Questions about hormones and aHUS in the RDD2022 video.
It is a feature of aHUS that it becomes more common in females after puberty and during pregnancy. Both puberty and pregnancy are events in which there are natural occurring hormonal changes. But why would hormone fluctuations be able to trigger aHUS asks Lucy.
Estrogen is a group of hormones that play an important role in the normal sexual and reproductive development in women. It begins to have an effect in puberty.
In pregnancy there are further hormone changes , estrogen is involved as well as progesterone, Both increase during pregnancy.
But what happens in puberty and pregnancy is a natural and common event. aHUS is rare . Why would a hormones be a target of Complement. Hormones are chemical substances in the blood that carry signals from one part of the body to another to do something. But they are not foreign invaders in the blood which Complement would detect and which could lead to uncontrolled activation in someone who is susceptible to aHUS.
So is it just coincidence? Many years ago it was suspected that birth control pills triggered an aHUS TMA. The pills were made from estrogen. But no evidence that such aHUS resulted from this trigger as the women were also found to have symptoms of a flu like illness, which could also have been the trigger. Rarely is the pill mentioned to day as a trigger of TMA but it is seen as a risk factor for VTE ( venous thromboembolism ) and not due to estrogen, nor progestin, a synthetic form of progesterone, which modern pills are made from.
But data shows that up to puberty aHUS is more likely to occur in boys than girls. Then after puberty it happens more in girls and in adulthood women are more likely to have aHUS than men. Particularly when pregnant or mostly after giving birth.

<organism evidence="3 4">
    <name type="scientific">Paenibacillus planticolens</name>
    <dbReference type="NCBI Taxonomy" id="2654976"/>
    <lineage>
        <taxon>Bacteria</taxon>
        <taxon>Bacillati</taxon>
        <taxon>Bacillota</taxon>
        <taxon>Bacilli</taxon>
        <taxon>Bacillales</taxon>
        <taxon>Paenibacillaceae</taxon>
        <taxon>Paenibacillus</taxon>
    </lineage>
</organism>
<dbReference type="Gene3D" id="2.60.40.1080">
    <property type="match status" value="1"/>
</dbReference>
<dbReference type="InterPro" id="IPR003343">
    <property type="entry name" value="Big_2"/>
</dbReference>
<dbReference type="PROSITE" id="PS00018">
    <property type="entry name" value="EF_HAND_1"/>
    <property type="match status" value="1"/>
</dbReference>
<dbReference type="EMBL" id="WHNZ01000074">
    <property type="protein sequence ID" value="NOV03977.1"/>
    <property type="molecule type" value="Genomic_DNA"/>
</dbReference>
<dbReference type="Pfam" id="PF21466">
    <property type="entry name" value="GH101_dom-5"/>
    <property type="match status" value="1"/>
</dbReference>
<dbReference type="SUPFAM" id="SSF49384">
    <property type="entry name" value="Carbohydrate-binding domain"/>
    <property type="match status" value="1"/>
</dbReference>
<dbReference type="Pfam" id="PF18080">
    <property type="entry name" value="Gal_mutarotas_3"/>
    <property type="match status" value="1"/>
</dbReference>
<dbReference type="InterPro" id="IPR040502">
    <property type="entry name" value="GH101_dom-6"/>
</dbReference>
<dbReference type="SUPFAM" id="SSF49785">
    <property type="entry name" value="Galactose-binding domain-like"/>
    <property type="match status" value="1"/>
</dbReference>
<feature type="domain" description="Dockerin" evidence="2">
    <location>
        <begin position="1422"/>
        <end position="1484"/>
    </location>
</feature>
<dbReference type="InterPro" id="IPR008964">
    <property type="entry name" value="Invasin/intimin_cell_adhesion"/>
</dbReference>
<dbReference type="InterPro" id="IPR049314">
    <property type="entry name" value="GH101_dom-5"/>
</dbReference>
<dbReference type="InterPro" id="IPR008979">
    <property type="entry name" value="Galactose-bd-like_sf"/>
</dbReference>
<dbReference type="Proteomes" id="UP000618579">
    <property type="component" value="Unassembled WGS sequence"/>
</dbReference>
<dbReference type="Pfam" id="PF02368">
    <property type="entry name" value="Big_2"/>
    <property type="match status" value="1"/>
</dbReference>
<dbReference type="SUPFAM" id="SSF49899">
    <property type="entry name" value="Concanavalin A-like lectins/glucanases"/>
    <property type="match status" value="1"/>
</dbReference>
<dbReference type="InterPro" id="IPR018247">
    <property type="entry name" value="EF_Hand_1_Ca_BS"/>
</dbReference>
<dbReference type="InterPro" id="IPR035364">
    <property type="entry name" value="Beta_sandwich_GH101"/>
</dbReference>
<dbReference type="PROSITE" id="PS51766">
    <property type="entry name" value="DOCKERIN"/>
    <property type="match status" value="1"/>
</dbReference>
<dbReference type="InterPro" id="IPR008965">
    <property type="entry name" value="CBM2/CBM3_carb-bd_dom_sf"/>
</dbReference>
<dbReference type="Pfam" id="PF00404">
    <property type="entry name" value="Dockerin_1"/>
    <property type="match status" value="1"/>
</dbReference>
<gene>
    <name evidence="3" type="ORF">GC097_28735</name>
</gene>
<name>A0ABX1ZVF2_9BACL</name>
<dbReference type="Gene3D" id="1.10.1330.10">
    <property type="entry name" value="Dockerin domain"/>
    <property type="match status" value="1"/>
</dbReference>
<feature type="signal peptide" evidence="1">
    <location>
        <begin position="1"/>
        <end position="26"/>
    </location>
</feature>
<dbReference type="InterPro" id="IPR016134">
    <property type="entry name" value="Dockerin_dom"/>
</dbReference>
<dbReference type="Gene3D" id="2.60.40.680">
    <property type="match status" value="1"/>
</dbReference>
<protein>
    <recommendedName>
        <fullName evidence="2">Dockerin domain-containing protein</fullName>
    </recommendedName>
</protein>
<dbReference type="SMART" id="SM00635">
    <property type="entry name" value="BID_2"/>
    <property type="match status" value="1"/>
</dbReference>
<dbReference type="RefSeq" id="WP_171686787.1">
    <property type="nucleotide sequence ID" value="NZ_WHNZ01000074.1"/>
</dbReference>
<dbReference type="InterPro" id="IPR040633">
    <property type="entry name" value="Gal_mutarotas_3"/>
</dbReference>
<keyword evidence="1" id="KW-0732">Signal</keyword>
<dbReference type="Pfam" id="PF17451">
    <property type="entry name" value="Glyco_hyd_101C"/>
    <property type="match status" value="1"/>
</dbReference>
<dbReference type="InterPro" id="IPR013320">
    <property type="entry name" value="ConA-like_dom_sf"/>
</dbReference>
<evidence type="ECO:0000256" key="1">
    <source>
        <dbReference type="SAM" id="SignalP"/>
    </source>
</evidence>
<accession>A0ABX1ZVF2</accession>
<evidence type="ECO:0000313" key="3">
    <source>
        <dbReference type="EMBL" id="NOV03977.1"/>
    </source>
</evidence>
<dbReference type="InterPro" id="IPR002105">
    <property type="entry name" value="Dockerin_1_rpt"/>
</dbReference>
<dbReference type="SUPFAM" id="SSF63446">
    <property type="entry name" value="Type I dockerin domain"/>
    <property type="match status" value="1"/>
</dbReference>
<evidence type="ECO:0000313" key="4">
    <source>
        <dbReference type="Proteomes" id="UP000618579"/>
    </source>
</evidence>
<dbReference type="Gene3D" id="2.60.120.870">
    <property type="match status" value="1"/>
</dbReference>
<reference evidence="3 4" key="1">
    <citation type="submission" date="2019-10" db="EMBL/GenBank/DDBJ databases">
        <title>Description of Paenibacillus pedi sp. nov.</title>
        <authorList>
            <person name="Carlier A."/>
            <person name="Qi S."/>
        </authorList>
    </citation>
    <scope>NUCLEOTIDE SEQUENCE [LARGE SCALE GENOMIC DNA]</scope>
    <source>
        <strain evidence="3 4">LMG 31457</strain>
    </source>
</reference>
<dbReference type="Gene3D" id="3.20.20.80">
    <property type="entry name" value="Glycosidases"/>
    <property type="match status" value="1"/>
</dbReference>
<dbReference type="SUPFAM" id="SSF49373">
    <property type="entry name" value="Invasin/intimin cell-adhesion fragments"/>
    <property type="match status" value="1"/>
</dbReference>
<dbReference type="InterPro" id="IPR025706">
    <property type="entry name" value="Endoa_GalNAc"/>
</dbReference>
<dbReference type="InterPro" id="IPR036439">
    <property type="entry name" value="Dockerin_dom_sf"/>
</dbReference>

Pregnancy is a very “clotty” episode and it is also one in which Complement is more elevated than normal. The growing baby is seen as something with foreign cells (from the father) but there are Complement controls in the placenta protecting the baby. On giving birth the barrier is broken and cells from the baby can circulate in the mother. Complement is activated to destroy those cells. In those susceptable to aHUS their Complement can be become uncontrolled and lead to a “postpartum” aHUS.
But what about at the other end of the life cycle. When natural levels of estrogen and progesterone begin to fluctuate and drop.The menopause. Little is known about this effect as a potential trigger of aHUS. If it did have a triggering effect it certainly would be something other what could have caused the initial episode earlier in life, Amy.
There has been no evident research and few data about post menopausal women with aHUS. In aHUS Global Action’s study of the aHUS diagnosis process gender and ages of respondents were asked for. The data resulting showed that the genders and ages of the patients in the study were pretty typical of a global patient population’s gender and ages.
There were more female than male. More infant boys than girls . Equal numbers for older children. And more adult women than men.
One statistic stood out though. The number of later ( 45 years or older) onset aHUS patients participating.
There were 20 women and 2 men. Quite a margin of difference.
Was this a “social media” effect? Were older women more likely to be aware of the online study promoted through social media.
Or is this late onset in women something that needs to be looked at further using medical data in research?
Whilst there is no evident aHUS research on the menopause and the disease there is literature about Complement levels being higher and implicated in clotting in cardiovascular disease and in flares of autoimmune diseases like Lupus. That research is not translatable to aHUS.
When it comes to hormones as a trigger of aHUS there is nothing definite to say that it is no more than a coincidence that it happens more frequently at key phases in women’s life cycle.
But it could it be too much of a coincidence?
Article No. 499